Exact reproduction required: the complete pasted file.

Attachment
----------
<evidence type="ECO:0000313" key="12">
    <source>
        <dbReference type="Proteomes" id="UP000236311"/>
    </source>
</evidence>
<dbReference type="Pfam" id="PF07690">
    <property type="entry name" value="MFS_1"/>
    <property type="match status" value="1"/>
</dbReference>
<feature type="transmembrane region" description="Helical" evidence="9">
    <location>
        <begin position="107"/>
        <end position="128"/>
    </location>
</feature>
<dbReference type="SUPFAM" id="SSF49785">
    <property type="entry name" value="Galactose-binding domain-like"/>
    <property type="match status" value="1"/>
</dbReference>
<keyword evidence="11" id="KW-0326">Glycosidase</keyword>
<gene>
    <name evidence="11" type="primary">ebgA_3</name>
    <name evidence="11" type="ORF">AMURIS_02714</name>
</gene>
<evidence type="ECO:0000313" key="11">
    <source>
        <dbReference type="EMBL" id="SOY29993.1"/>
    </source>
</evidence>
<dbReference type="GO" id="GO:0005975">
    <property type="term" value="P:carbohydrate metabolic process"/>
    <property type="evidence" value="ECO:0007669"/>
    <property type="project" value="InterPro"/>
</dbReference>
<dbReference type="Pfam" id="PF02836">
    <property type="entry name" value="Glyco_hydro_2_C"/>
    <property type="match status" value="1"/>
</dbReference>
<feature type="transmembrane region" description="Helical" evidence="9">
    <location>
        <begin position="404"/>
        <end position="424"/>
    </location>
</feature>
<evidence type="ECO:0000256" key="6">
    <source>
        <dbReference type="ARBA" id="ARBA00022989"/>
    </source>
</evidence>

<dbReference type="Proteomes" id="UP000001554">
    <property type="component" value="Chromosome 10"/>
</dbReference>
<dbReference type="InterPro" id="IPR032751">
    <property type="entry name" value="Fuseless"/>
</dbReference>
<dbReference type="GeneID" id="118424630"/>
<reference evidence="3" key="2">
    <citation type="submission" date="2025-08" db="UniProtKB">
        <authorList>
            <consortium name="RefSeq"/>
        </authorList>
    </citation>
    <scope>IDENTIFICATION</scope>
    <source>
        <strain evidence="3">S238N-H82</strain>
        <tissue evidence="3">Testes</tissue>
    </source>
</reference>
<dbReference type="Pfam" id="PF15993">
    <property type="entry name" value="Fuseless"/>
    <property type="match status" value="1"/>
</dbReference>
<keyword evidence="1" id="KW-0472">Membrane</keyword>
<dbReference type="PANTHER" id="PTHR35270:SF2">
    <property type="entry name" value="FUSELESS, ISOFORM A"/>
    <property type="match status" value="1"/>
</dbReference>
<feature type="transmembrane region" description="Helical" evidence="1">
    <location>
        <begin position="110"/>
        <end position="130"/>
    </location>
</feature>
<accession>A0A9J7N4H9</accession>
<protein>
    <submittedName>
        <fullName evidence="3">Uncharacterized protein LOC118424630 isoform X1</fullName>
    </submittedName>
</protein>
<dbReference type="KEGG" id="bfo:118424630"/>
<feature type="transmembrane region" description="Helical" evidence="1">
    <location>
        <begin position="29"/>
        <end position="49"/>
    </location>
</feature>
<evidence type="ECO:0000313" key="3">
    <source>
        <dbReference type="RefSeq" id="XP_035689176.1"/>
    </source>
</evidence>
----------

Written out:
<evidence type="ECO:0000313" key="12">
    <source>
        <dbReference type="Proteomes" id="UP000236311"/>
    </source>
</evidence>
<dbReference type="Pfam" id="PF07690">
    <property type="entry name" value="MFS_1"/>
    <property type="match status" value="1"/>
</dbReference>
<feature type="transmembrane region" description="Helical" evidence="9">
    <location>
        <begin position="107"/>
        <end position="128"/>
    </location>
</feature>
<dbReference type="SUPFAM" id="SSF49785">
    <property type="entry name" value="Galactose-binding domain-like"/>
    <property type="match status" value="1"/>
</dbReference>
<keyword evidence="11" id="KW-0326">Glycosidase</keyword>
<gene>
    <name evidence="11" type="primary">ebgA_3</name>
    <name evidence="11" type="ORF">AMURIS_02714</name>
</gene>
<evidence type="ECO:0000313" key="11">
    <source>
        <dbReference type="EMBL" id="SOY29993.1"/>
    </source>
</evidence>
<dbReference type="GO" id="GO:0005975">
    <property type="term" value="P:carbohydrate metabolic process"/>
    <property type="evidence" value="ECO:0007669"/>
    <property type="project" value="InterPro"/>
</dbReference>
<dbReference type="Pfam" id="PF02836">
    <property type="entry name" value="Glyco_hydro_2_C"/>
    <property type="match status" value="1"/>
</dbReference>
<feature type="transmembrane region" description="Helical" evidence="9">
    <location>
        <begin position="404"/>
        <end position="424"/>
    </location>
</feature>
<evidence type="ECO:0000256" key="6">
    <source>
        <dbReference type="ARBA" id="ARBA00022989"/>
    </source>
</evidence>

<dbReference type="Proteomes" id="UP000001554">
    <property type="component" value="Chromosome 10"/>
</dbReference>
<dbReference type="InterPro" id="IPR032751">
    <property type="entry name" value="Fuseless"/>
</dbReference>
<dbReference type="GeneID" id="118424630"/>
<reference evidence="3" key="2">
    <citation type="submission" date="2025-08" db="UniProtKB">
        <authorList>
            <consortium name="RefSeq"/>
        </authorList>
    </citation>
    <scope>IDENTIFICATION</scope>
    <source>
        <strain evidence="3">S238N-H82</strain>
        <tissue evidence="3">Testes</tissue>
    </source>
</reference>
<dbReference type="Pfam" id="PF15993">
    <property type="entry name" value="Fuseless"/>
    <property type="match status" value="1"/>
</dbReference>
<keyword evidence="1" id="KW-0472">Membrane</keyword>
<dbReference type="PANTHER" id="PTHR35270:SF2">
    <property type="entry name" value="FUSELESS, ISOFORM A"/>
    <property type="match status" value="1"/>
</dbReference>
<feature type="transmembrane region" description="Helical" evidence="1">
    <location>
        <begin position="110"/>
        <end position="130"/>
    </location>
</feature>
<accession>A0A9J7N4H9</accession>
<protein>
    <submittedName>
        <fullName evidence="3">Uncharacterized protein LOC118424630 isoform X1</fullName>
    </submittedName>
</protein>
<dbReference type="KEGG" id="bfo:118424630"/>
<feature type="transmembrane region" description="Helical" evidence="1">
    <location>
        <begin position="29"/>
        <end position="49"/>
    </location>
</feature>
<evidence type="ECO:0000313" key="3">
    <source>
        <dbReference type="RefSeq" id="XP_035689176.1"/>
    </source>
</evidence>